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December 10, 2016
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Understanding The Connected Device Configuration (CDC)

  • August 9, 2002
  • By Eric Giguère
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The Generic Connection Framework

Since the CDC is a superset of the CLDC, it includes the Generic Connection Framework (GCF). Unlike the CLDC, however, the CDC also requires GCF support for two specific connection types: files and datagrams. This makes sense because the CDC includes the file classes from the java.io package and the datagram classes from the java.net package. It is therefore straightforward for the device manufacturer to write GCF implementation classes that simply map GCF requests (using the file or datagram protocol at the start of a URL) into their java.io and java.net equivalents.

File and Datagram Support

Here is an example of opening a file for writing using the GCF:

import java.io.*;
import javax.microedition.io.*;

try {
    String url = "file:/logs/mylog.txt";
    OutputConnection conn = 
         (OutputConnection) Connector.open( url,
                                            Connector.WRITE );
    OutputStream out = conn.openOutputStream();
    ..... // write to the output stream
    out.close();
    conn.close();
}
catch( IOException e ){
    // handle error
}

Datagram support is a bit more complex, but quite similar.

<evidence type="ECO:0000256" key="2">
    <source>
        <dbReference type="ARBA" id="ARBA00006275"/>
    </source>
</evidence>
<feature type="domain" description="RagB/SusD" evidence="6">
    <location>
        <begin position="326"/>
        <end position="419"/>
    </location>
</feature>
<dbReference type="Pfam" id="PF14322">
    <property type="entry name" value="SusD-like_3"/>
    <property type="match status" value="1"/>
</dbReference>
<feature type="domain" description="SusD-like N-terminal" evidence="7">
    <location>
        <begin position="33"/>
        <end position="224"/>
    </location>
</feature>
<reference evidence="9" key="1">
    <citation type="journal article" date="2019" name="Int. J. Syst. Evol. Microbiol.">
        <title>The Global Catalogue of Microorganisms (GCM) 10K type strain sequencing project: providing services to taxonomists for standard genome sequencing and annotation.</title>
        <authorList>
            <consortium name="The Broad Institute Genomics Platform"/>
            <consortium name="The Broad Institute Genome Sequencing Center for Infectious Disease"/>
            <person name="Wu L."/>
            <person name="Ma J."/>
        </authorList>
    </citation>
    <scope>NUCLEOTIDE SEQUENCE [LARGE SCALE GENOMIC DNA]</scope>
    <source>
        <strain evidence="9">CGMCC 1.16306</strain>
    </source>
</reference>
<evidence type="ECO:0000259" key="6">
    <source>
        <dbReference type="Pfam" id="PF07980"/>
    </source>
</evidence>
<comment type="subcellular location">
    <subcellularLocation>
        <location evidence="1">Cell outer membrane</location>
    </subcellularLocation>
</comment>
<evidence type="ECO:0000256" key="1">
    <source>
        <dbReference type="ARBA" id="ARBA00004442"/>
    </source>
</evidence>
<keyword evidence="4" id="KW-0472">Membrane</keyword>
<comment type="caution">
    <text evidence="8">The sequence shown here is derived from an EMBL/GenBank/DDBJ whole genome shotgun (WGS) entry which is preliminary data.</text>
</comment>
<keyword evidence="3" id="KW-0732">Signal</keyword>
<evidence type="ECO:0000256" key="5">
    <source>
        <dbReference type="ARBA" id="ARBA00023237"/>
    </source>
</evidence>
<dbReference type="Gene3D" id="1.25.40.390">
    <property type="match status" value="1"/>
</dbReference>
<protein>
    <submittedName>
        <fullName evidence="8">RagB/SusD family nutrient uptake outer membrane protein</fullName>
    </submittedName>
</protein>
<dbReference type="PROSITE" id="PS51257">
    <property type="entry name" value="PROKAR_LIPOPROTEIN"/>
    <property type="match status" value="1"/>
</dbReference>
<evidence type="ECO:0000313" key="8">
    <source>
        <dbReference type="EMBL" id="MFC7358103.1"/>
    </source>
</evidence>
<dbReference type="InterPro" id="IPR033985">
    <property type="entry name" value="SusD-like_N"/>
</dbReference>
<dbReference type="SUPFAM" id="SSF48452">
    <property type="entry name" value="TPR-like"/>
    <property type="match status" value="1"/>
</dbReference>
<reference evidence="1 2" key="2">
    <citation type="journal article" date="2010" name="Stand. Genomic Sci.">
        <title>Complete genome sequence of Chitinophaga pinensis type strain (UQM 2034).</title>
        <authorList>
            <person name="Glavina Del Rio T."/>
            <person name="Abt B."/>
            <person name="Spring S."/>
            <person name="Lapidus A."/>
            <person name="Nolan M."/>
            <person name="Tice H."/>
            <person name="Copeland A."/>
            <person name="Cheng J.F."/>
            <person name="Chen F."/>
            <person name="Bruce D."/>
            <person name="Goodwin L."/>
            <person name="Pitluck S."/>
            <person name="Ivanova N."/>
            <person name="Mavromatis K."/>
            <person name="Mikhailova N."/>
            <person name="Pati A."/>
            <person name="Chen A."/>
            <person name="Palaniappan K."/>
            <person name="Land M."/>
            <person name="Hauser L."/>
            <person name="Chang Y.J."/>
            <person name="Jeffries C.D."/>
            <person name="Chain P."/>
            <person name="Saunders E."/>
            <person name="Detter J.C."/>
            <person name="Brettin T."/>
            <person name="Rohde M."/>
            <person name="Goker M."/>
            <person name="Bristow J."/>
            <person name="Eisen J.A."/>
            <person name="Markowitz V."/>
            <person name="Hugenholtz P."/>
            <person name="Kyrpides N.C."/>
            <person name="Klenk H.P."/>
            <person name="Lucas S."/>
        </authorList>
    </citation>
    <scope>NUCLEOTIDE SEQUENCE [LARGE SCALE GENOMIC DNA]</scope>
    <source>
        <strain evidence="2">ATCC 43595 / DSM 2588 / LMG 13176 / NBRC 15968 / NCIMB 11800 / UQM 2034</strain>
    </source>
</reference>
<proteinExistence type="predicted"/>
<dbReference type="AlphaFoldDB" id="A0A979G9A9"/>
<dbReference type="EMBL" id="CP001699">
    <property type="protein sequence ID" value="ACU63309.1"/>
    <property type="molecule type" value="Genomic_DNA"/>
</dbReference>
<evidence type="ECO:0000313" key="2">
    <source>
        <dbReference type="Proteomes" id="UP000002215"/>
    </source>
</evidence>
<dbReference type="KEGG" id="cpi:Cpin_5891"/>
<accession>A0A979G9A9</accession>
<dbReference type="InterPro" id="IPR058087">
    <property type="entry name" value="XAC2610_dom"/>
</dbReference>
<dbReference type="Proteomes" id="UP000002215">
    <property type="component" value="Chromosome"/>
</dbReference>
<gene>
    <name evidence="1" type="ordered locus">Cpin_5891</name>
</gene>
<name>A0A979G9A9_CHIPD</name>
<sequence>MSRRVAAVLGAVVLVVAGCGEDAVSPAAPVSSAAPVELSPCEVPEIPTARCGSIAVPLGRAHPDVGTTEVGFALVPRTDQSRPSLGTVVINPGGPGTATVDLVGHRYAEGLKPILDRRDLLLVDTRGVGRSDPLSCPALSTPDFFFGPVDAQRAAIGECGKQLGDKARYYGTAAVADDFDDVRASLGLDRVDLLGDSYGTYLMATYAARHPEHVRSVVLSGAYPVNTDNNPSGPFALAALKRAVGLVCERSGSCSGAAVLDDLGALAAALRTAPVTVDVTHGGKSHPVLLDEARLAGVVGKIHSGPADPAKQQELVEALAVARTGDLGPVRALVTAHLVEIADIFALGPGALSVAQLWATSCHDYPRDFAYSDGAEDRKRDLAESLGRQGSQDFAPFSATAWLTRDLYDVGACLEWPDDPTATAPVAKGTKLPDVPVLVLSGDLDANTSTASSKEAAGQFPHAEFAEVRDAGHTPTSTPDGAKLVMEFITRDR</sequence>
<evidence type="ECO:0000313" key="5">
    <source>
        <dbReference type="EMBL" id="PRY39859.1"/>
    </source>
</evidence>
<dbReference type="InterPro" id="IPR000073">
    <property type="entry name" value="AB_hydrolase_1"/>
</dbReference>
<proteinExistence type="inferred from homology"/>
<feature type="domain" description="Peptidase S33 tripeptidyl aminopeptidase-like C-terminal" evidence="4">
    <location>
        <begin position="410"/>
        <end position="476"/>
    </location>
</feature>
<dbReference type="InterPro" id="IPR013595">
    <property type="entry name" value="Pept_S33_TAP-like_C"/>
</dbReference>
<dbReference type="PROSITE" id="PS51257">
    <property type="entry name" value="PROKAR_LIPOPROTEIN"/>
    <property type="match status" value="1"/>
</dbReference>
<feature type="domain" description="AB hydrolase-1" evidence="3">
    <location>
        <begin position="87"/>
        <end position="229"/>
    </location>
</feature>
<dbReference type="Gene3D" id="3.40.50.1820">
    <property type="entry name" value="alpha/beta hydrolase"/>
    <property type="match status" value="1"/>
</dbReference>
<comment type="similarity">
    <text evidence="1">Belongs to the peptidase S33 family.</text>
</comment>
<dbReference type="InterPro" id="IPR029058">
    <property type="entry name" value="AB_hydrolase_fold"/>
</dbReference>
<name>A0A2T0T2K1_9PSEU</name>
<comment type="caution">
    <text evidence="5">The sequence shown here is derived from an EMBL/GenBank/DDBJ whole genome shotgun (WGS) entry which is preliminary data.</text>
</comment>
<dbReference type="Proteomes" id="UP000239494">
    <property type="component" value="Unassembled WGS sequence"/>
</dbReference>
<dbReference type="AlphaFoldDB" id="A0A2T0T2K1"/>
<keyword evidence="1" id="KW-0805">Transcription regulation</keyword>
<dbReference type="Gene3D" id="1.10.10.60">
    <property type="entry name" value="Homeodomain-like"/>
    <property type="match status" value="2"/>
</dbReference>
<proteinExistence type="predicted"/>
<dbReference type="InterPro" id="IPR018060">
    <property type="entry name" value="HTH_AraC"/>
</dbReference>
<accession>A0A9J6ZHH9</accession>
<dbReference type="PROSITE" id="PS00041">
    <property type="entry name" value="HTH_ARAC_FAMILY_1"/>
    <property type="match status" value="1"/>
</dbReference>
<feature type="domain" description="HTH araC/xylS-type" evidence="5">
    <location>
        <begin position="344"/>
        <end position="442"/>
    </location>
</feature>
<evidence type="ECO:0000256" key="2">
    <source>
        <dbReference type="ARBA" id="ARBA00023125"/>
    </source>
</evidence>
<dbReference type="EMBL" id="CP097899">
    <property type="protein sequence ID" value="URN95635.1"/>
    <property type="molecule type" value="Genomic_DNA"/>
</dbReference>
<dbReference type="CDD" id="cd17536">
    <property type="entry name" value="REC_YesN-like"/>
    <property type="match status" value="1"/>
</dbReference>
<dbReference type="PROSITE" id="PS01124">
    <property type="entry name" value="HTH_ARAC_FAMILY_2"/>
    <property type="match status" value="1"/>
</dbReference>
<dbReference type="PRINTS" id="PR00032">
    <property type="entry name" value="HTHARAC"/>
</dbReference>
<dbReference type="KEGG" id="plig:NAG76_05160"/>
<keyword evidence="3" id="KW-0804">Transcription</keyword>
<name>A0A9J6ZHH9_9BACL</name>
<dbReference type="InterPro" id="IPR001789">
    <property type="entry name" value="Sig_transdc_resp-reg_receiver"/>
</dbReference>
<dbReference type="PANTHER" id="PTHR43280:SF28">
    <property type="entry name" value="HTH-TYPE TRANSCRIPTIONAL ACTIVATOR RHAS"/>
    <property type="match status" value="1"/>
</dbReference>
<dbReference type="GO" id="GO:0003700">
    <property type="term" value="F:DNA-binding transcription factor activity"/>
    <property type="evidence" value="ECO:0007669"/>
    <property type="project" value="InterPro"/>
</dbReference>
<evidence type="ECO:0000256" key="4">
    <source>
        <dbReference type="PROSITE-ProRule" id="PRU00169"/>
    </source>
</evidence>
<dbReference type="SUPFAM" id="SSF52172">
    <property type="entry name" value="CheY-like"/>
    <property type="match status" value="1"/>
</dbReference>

Why not just use the java.io and java.net classes directly? The GCF provides a consistent I/O model that works across all J2ME platforms that support the required protocols. If you don't need interoperability with J2SE, use the GCF whenever possible to open your I/O connections.

Using the CDC

Like the CLDC, the CDC is by itself a limited programming platform. Again, because it does not define any user interface classes or implement any I/O models, about all you can do for output is write to the System.out stream, which may or may not be captured to a console or file. The extra classes defined by one or more J2ME profiles are really required to write interactive applications.

Sun has a reference implementation of the CDC hosted on Linux available for download from its website. See Sun's main CDC page for links to it and to the CDC specification.

Next: The Mobile Information Device Profile


Eric Giguère is the author of Java 2 Micro Edition, the first book about J2ME, and co-author of Mobile Information Device Profile for Java 2 Micro Edition, both published by John Wiley & Sons. He works as a software developer for iAnywhere Solutions, a subsidiary of Sybase. For more information about Eric, see his web site or drop him a note at ericgiguere@ericgiguere.com.

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